It isn't a big deal...anyone savvy enough to install firefox, let alone this extension isn't my type of customer.

    This has been out for a long time.

    I for one need to see my ads displayed so that I can customize colors, locations, and sizes...if you can't see you own ads, how serious about web develop can you be?

    brandon
     
    AfterHim.com, Mar 27, 2006 IP
  9. ryan_uk

    ryan_uk Illustrious Member

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    #9
    That's so not true... some advertising networks are already deceptive in how they present ads and try to install ActiveX (if someone's using IE) or try to auto-install a spyware exe. If there wasn't so much of this rubbish around, less people would be using pop-up blockers, etc.

    It was due to the prevalence in pop-ups/-unders, spyware and dodgy ActiveX objects that pop-up and adblockers came into demand and offered either commercially or free.

    I like the way things are heading. ;-) It can only force advertising networks into better advertising practises. And look at adsense, ypn, etc. it has to a certain extent, I don't block their adverts, but I sure do block any network that wants to spam me with pop-ups/-unders (even google's own toolbar blocks pop-ups/-unders) or try to install crap on my system.
     
    ryan_uk, Mar 27, 2006 IP
  10. blueuniverse

    blueuniverse Guest

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    #10
    As far as I know adblock blanket bans both of these as does the filterset addition. Believe me, my problem doesn't lie with the blocking of malicious ads which install activex etc. but the fact that the blocking is blanket and of every ad - I've made some ground to offer a non-intrusive advertising form, the visitor can at least do me the courtesy of viewing it. Quite simply, blanket banning of ads cannot serve whatsoever to improve ad networks - why would they offer text ads if they're banned by default just like their super flashy, activex, spyware ads.

    By blocking off ads in such a way, you're not going to wipe out these malicious adverts, they're only going to get worse - something we've seen with the huge influx of pop-up blockers.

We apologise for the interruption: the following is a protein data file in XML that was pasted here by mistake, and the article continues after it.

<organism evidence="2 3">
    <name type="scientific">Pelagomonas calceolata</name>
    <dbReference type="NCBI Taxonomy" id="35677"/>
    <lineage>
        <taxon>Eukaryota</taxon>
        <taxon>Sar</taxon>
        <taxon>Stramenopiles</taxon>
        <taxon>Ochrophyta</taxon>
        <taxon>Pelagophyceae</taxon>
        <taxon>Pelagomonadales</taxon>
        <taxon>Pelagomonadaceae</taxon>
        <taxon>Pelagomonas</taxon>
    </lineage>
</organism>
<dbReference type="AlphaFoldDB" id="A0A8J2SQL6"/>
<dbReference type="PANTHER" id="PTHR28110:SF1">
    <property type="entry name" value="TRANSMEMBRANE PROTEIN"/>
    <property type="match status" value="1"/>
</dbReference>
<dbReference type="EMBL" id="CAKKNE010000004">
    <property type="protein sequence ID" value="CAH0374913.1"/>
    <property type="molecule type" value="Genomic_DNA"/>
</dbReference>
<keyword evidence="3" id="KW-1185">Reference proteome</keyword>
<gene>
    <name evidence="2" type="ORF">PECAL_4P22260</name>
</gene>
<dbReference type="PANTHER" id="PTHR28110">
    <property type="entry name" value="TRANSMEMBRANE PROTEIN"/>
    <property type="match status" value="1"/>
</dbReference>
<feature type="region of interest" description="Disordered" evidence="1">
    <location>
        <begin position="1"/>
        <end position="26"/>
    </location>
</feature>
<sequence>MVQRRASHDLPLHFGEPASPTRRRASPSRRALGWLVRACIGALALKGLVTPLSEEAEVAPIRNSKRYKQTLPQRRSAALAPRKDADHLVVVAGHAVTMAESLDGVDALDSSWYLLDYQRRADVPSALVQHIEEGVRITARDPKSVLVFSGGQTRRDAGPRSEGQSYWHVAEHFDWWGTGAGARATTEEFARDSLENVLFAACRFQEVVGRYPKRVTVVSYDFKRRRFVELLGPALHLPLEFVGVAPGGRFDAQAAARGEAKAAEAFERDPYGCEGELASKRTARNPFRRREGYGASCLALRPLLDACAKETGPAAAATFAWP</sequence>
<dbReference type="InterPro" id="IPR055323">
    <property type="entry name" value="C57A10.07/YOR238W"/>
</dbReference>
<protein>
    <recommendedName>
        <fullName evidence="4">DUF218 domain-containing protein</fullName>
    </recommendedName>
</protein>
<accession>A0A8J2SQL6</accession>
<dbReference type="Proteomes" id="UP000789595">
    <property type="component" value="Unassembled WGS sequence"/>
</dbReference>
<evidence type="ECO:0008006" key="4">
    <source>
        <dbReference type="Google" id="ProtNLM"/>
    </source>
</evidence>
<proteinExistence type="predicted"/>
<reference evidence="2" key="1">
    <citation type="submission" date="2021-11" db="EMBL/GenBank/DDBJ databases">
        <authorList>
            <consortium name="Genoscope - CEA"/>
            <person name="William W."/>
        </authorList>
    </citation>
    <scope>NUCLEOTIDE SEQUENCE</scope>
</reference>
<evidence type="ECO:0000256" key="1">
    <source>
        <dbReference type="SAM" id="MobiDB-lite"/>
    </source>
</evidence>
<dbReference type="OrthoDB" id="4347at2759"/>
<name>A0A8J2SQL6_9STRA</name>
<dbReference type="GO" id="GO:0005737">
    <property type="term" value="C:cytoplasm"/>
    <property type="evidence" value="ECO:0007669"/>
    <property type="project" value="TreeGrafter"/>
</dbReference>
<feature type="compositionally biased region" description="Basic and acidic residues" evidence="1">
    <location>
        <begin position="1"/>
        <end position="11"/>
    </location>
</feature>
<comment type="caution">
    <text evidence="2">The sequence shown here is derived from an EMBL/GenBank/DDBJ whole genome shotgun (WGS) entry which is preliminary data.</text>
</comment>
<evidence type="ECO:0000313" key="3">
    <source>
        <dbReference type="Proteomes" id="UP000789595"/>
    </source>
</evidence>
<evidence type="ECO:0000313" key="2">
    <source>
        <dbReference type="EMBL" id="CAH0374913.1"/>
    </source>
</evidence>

blueuniverse, Mar 27, 2006 IP
    Crazy_Rob likes this.
  11. gamermk

    gamermk Guest

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    #11
    While this isn't a problem really now, I'm sure it will be one in the future. Nonetheless, the large website owners that are pursued by advertisors will be fine since simple communication with their advertisors will allow them to just make the ads in plain text and track the clicks themselves.

    This will really hurt the majority of us small time website owners though and unless something can get done to respond to this growing problem then the future of small sites will be that of only hobbists.
     
    gamermk, Mar 27, 2006 IP
  12. ryan_uk

    ryan_uk Illustrious Member

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    #12
    Adblock doesn't blanket ban. A user can select exactly what they want to block. They can import block lists if they want. That's their choice.
     
    ryan_uk, Mar 27, 2006 IP
  13. Sara

    Sara Guest

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    #13
    Of course, the amusing thing is, google/adsense encourages people to download firefox, and encourages us to pop little firefox download boxes on our web pages. ;) I use firefox and didn't even know there was an adsense blocking option, but then I'm pretty dull anyway and I am betting an awful lot of firefox users are as well. ;) I don't go looking for addons and I suspect it is only a minority of firefox users that do.